Teachers Achieve National Board Certification

December 28, 2015 08:00 AM
Certification

Five District teachers achieved or renewed their National Board Certification in 2015, according to the National Board for Professional Teaching Standards. The District currently has 58 National Board Certified teachers in its classrooms – the highest number of any school district in Iowa!

A voluntary assessment program designed to develop, recognize, and retain accomplished teachers, National Board Certification (NBC) is achieved through a performance-based assessment that typically takes one to three years to complete. National Board Certified Teachers must successfully demonstrate advanced teaching knowledge, skills, and practices.

NBC is recognized as a model for identifying accomplished teaching practice and is supported by teachers and administrators nationwide. All 50 states, the District of Columbia and hundreds of local school districts recognize National Board Certification as a mark of distinction.

“One of the most exciting dimensions of National Board Certification is that it is a process created by teachers, for teachers,” noted Dr. Brad Buck, Superintendent. “The four components of the process: a content knowledge assessment, reflections on student work samples, classroom video and analysis, and documentation of the teacher's impact as a teaching professional, lead to deep self-reflection. It is a distinction of accomplished teaching. As such, we are proud of the teachers in our District who are Nationally Board Certified.”

District teachers who earned or renewed their National Board Certification in 2015 are:

Kristina Dvorak (new) teaches visual art at Washington High School. She is an 11-year educator with the District. She received undergraduate degrees from Iowa State University and Mount Mercy University. She earned a master’s degree from the University of Iowa. 

I did this (NBC) to challenge myself to become more reflective as a teacher and in the decisions I make in the classroom,” she noted. “As a result of going through this incredibly reflective process, I have become more aware of every decision I make and how those decisions affect my students and their work.  I work to make sure all decisions are made in a purposeful way in order to be a more effective teacher.” 

Erin L. Ennis (new) has taught in the District for 12 years and is a visual art teacher at Kennedy High School. She earned her bachelor’s degree in education from Trenton State College in Ewing, NJ, and is currently pursuing a master’s degree from the University of Iowa. 

“I was introduced to the National Board process through other art teachers in the District,” said Ennis. “After doing more research I found that almost all who have gone through the process have found it to be extremely rewarding. After many years in the profession, I knew this sounded like the perfect opportunity to reassess my teaching practices.”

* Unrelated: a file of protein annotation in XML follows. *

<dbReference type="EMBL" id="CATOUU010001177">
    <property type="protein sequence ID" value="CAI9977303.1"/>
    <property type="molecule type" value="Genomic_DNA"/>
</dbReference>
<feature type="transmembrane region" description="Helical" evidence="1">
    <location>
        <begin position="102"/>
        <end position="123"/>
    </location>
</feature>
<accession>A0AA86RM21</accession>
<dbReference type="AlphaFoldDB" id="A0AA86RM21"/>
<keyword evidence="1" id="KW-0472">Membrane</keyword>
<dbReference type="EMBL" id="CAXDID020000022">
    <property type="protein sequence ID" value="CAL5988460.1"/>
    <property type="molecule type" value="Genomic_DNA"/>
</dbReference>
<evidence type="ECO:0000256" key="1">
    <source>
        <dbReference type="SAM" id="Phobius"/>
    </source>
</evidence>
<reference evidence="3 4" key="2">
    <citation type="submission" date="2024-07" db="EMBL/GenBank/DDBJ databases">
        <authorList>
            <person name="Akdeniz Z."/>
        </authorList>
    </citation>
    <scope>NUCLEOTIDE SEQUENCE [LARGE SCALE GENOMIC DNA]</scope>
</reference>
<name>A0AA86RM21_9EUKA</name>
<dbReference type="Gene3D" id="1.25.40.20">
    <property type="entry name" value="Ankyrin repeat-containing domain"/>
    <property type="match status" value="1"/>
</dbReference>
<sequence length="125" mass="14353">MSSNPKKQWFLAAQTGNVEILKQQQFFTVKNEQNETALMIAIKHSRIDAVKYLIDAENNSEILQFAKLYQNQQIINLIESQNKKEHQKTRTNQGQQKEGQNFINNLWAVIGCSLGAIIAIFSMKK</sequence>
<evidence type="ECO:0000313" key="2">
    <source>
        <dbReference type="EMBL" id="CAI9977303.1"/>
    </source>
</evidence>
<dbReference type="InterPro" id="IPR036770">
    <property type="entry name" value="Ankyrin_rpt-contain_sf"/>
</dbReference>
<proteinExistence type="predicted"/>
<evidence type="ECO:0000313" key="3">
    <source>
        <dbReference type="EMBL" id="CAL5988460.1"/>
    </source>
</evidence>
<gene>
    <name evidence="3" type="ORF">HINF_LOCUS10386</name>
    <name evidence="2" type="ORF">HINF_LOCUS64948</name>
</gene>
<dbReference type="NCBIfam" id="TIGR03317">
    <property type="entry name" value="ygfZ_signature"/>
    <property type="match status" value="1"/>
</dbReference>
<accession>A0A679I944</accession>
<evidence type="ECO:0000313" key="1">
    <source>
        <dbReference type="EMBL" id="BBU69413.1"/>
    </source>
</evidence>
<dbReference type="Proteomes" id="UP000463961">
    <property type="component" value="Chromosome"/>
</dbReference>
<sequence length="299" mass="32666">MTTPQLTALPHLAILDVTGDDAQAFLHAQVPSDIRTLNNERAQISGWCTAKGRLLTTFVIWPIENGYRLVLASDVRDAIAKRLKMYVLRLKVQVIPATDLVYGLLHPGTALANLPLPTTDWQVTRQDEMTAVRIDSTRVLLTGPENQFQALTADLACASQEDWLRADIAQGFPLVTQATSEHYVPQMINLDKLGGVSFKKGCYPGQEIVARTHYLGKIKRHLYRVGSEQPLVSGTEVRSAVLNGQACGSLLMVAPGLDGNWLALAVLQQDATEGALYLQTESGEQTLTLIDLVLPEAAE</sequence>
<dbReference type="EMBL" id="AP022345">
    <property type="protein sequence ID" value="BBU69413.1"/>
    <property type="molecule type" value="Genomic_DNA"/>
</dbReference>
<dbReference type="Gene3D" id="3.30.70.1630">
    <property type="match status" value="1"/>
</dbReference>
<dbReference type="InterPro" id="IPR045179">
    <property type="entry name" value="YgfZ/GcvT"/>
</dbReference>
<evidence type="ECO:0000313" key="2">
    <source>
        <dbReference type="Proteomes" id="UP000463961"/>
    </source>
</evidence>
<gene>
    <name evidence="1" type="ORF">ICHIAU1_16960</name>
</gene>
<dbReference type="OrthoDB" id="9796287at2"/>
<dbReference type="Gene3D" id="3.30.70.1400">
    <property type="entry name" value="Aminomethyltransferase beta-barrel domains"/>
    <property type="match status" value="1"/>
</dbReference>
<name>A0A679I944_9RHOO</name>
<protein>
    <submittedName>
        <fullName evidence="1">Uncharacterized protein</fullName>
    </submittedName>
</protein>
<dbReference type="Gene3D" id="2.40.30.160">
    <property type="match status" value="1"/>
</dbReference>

Sarah Kay Crippen (renewal) is a 16-year educator with the District and currently teaches second grade at Arthur Elementary School. She earned her bachelor’s degree from the University of Iowa.

“The National Board process helped me reflect on my teaching and plan purposefully for my student’s learning,” she noted.

Terry Kahler (renewal) has taught in the District for 17 years. He earned both his undergraduate and master’s degrees from the University of Northern Iowa and a doctorate from the University of South Dakota. He currently teaches AP biology and advance biology at Washington High School. 

Kahler explained that he chose to pursue NBC “to continue on my journey as a lifelong learner, obtain quality professional development, help students reach their potentials, stimulate leadership skills, and to challenge myself to achieve excellence not easily obtainable in other ways.” 

Tracy Simmons (renewal) teaches second grade at Truman Elementary School and has been with the District for 17 years. Simmons earned her bachelor’s degree from Mount Mercy University and a master’s degree from Walden University.

“I pursued NBC as an early childhood generalist immediately after earning my master’s degree,” she said. “I thought it would be an appropriate complement to my graduate degree, while also posing a different kind of academic challenge. This professional development opportunity continues to help me improve and reflect on my teaching practices. Meaningful reflection and adjusting lessons when needed advances student learning. Attaining NBC is one of the varied, meaningful ways I have grown as a professional.” 

 

Back to news